Forensics: The Anatomy Of Crime gives you an inside looks at all the different fields of criminal forensics and their history, showing you how the investigation and evidence-collection of crimes has changed dramatically within the last 200 years, helping us find the truth behind more and more crimes.
My mom is one of the biggest crime fiction/movie/TV show fans I know. Every Sunday, she and my Dad watch “Tatort” (German for “crime scene”), a very popular show, that’s set in a different German state capital each time and she must’ve read hundreds of crime novels in her lifetime.
Even as a kid, this rubbed off on me, I loved reading Detective Conan mangas (called Case Closed in English), watching the animé for it and even bought a huge, complete Sherlock Holmes book when visiting London in 2008. One of my most important values in life is honesty, so I think trying to uncover the truth where it’s hidden naturally captivates me.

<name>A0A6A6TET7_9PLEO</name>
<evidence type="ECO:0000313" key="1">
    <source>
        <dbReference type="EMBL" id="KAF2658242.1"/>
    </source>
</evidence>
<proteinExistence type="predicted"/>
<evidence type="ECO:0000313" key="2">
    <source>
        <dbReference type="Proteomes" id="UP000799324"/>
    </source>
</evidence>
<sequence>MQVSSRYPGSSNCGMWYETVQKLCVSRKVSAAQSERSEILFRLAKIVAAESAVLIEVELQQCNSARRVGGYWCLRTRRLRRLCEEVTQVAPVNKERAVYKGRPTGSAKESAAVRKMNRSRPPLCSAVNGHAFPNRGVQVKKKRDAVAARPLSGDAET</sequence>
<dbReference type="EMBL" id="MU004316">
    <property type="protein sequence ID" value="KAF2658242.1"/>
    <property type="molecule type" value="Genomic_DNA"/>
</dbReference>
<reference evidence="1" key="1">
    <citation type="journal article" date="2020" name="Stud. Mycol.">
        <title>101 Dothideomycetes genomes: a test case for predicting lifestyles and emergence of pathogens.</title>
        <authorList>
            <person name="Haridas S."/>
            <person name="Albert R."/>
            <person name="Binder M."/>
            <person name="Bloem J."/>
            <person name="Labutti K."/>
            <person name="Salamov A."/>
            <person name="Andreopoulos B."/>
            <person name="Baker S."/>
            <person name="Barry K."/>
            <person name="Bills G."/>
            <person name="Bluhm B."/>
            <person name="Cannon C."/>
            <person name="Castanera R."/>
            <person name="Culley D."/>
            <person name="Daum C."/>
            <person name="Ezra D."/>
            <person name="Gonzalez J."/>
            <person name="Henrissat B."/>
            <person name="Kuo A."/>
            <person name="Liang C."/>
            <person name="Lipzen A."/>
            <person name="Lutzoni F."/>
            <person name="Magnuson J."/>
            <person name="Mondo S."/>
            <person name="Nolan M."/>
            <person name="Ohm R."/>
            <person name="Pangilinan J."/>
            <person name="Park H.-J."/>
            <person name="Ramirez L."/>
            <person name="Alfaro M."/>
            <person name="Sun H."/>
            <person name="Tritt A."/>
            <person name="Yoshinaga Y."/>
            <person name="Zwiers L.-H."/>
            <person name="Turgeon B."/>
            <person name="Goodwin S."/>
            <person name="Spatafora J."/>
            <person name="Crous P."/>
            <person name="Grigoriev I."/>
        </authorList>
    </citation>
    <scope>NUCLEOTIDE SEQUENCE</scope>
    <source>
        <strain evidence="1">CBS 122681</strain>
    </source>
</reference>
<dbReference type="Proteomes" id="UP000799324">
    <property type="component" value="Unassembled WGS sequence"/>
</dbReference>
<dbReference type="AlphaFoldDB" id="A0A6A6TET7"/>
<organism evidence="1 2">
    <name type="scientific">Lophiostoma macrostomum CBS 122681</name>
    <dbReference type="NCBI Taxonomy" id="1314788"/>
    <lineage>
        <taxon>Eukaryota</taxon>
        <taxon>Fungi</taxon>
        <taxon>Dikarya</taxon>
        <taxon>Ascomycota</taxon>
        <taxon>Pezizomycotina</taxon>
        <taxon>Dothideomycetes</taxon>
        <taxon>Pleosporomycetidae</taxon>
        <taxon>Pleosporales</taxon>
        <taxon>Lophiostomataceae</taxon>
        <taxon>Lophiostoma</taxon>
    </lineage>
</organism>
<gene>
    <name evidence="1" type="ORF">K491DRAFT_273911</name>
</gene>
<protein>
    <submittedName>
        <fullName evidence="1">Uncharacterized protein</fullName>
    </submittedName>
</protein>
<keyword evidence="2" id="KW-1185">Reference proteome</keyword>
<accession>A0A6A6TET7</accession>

There’s just something about being presented with a fully formed reality and then slowly unraveling it, tracing it back to its beginnings one by one. If you’re intrigued by this too, then you’ll love this summary.
Val McDermid’s novels have covered my mom’s shelves for decades, but she’s also written this non-fiction book about the science that’s the lifeblood of her crime stories, explaining all aspects of forensics in great detail.
Here are my 3 favorite takeaways:
- Forensics works from the outside in.
- One of the biggest advancements in forensics, fingerprints,were discovered by chance.